Vendorship OR a Partnership?

Like you need to work hard to win your status as a vendor with your customer, you have to work even harder and smarter to establish yourself as a partner. Transition from vendor to partner doesn’t just happen (not even in due course of 2-4 years) – it takes a strong vision like “Customer for Life” and the related mind-set and delivery passion at all levels in your company to really convert your vendorship into a partnership.

I’ve seen many a deals on which the providers greedily hop on, considering them short-term HIGH profit makers without putting due consideration and effort to build “value” in the contracts and the delivery to their customers. Such one-way deals although get hard on customers right away, they don’t take much time to become a LOSS to the providers as well – I am not just referring to a long-term loss caused by bad word-of-mouth but also the short-term $ loss.
The strategic value of the project and the level of your service/product in the customer’s value-chain also to an extent determines your vendor vs partner status. However, this should not be considered the only determinant for the value of the relationship. I’ve experienced multiple scenarios where the provider although starts with a humble project, but based on the pain they’ve taken to deliver value in to the relationship have finally ended up being the preferred-vendors in their customer’s most strategic projects.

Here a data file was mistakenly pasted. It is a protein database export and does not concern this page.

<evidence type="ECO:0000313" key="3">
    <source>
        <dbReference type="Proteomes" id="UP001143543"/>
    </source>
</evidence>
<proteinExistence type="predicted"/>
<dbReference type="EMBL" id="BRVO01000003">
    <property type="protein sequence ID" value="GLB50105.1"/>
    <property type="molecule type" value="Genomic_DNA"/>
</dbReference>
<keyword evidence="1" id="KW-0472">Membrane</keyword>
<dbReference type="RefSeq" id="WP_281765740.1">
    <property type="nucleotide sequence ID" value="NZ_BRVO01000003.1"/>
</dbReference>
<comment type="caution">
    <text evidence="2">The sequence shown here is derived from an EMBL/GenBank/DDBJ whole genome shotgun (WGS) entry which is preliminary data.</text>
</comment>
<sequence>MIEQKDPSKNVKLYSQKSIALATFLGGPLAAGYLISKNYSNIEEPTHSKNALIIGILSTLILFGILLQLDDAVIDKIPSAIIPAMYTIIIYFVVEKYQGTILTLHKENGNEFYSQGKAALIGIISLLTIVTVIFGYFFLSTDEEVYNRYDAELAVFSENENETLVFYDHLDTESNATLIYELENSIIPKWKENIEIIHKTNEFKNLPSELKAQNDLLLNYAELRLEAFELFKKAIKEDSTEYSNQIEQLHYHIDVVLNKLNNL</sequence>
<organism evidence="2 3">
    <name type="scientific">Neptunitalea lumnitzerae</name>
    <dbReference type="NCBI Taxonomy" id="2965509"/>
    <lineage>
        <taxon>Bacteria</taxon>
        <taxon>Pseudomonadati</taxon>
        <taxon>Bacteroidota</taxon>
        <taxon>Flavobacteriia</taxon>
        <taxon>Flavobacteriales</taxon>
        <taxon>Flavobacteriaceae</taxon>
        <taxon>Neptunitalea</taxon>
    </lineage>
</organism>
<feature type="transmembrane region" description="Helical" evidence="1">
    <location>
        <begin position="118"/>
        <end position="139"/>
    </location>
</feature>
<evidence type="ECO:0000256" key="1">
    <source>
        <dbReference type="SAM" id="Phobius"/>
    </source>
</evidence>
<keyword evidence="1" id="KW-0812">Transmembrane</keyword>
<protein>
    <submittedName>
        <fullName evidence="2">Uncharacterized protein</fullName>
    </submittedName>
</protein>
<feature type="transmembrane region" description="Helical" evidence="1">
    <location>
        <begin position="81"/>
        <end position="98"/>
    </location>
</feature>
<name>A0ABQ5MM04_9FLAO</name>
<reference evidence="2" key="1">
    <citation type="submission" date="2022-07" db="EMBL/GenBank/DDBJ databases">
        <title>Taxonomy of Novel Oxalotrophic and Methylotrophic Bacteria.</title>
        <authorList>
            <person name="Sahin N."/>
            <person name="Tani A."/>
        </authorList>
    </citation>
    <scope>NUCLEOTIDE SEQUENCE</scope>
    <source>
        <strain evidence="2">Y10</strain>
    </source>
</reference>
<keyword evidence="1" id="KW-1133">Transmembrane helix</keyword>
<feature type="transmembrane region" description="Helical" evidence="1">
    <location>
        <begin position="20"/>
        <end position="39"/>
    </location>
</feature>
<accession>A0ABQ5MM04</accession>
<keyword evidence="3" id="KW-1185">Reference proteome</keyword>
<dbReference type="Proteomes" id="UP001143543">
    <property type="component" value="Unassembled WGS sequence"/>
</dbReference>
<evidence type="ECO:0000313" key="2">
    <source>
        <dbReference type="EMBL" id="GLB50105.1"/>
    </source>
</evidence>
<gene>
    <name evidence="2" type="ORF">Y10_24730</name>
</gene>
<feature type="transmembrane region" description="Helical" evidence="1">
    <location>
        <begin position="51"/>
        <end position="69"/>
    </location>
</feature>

Unless you are a monopoly, which no one can really be in the outsourcing arena, you have to align your services and commercials to the business objectives of your customer – and the best (and the least painful) way of achieving this is by thinking yourself as a partner than just a vendor. The more you think, the more you’ll realize that in this open outsourcing market of the “flat world” – you got to look success from the same view-point as your customer – else you’re looking at a doom to (ultimate) failure!
Lets just face it for a fact – in the outsourcing services market (however BIG you may become), your cash-flows are only as stable as the stability of the cumulative cash-flows of your customers – so why not make them succeed and reach your success as a cumulative effect, rather than following a self-acclaimed individualistic success theory!
I would suggest to create your customer portfolio more carefully than your stock-investment-portfolio! Also, where possible try to negotiate for a stake in the project’s success – however small % it might be – and link that success to your employee’s success/monetary benefits. You’ll see the magic that will follow for yourself!
In a globally and socially-networked economy (which it has fast become) I am sure its not far away when something like ROR (Return On Relationship) will become an important corporate-performance parameter. Not sure if ROR will ever be quantitatively calculated, but does it really have to? as far as one also believes in quality and can think outside an accountant’s hat!

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